To Know or Not to Know: Genetic Testing
This issue is a loaded one, and it’s one that seems to surface all the time these days. Just the other night we had some friends over for dinner, a couple, and at one point, while I was in the kitchen with the wife of the pair, we were talking about babies and when to have them. My friend revealed that she had decided to do some genetic testing before she and her husband began trying to conceive. She had already found out that she was a carrier for a kind of scary disease and now her husband was being tested to see if he was also a carrier. “So what happens if he is?” I asked. “You don’t have kids?” She didn’t have an answer.
Another friend of mine lost her mother to cancer in March and now she has found out that her father has cancer as well. She is now unsure of whether or not she wants to have children with her partner, who has recently raised the question. She is concerned about passing along cancer genes, and she also feels fearful of dying prematurely from cancer herself, leaving her children without a mother.
I actually met with a geneticist myself several years ago in California. My primary care doctor referred me, after learning of my family history. Both of my parents died of cancer before I was 25. I felt nervous about the meeting and almost canceled it, but at the last minute I decided that I could at least go and then decide later if I wanted to have the tests. The geneticist was a young German woman and I sat across from her in my jeans and high heels. I remember having made a conscious effort to look good, as though that would keep her from assuming that I might be riddled with cancer genes. I told her about my family, about all the different people who had had cancer, my parents, various aunts and uncles, a grandparent. It’s not that she wasn’t warm, but she lacked empathy. It’s a science to her, I had to remind myself, as she scribbled out my deathly family tree.
When I was finished reciting all that I could to her about my family medical history, she leaned forward, turning the chart she’d drawn towards me. She pointed out how, on my father’s side, it appeared that all the cancer was environmental, meaning that the majority of it was likely from outside causes, namely excessive drinking and smoking. On my mother’s side it looked a bit more hereditary with both my mother and grandmother having had colon cancer. It makes me nervous even to write that. I can feel a flush rise up through me just thinking about it. For so long, I’ve felt a lot of shame about the cancer in my family, as though it’s something I can control or something that I brought on. I remember crying to a shrink years ago because I was afraid that no mother would ever let her son marry me since I might bring the scourge of cancer into the family. I still feel that to a certain degree. Like I’m tainted, like there’s something wrong with me.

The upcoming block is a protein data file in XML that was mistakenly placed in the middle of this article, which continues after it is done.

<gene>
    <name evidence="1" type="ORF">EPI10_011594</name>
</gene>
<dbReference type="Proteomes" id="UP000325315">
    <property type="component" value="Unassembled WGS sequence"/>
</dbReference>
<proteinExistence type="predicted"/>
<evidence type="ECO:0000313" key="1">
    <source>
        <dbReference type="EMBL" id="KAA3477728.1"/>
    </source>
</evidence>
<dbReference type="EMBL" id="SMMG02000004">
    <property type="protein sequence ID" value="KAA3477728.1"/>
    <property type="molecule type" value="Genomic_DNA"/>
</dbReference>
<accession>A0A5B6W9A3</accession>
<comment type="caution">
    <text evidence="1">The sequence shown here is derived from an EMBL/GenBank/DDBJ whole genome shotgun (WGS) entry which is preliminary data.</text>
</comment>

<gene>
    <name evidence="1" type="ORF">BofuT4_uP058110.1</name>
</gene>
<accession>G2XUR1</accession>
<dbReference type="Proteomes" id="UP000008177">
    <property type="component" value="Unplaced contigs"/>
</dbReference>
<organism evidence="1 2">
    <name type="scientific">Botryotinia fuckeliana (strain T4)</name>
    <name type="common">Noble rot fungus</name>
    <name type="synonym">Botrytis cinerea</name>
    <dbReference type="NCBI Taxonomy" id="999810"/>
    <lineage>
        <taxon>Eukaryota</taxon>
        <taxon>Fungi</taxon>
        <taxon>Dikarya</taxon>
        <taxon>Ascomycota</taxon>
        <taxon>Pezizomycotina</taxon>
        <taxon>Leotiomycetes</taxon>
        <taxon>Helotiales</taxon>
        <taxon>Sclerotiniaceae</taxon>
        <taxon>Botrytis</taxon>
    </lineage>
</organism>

At the end of the meeting I decided not to have the tests. The geneticist thought that I should. It would be good to know about, she said, a good thing to prepare for. I shook my head. There was nothing I would do differently were I to find out that I carried specific genes for cancer. As it were, I was already trying to be as healthy as possible, taking care of my body, my spirit, and living my life as though it were my only. Yet, were I to find out, it might cast a shadow across it all, one that I did not want.
Now, when it comes to being a mother, to having children, to passing down these genes, I suppose it is a different thing. There might be different considerations to make, in contrast to those I might have made when I was single and 26. But the thing is this. I’ve thought about this conundrum a hundred times: If I knew from the outset that my parents would both get cancer and die before I was 25, would I still choose to do it all over again? And the answer is a resounding yes. I can only hope that my children will feel the same, were things to go that way. Even in the briefest moments of walking Veronica down the hallway to her crib, just after she has fallen asleep, her soft little head against my shoulder, her breath, warm on my neck, I think: If this moment is all there ever is, it is more than worth it.
Claire Bidwell Smith writes about life, love and parenting on her award-winning blog Life in Chicago.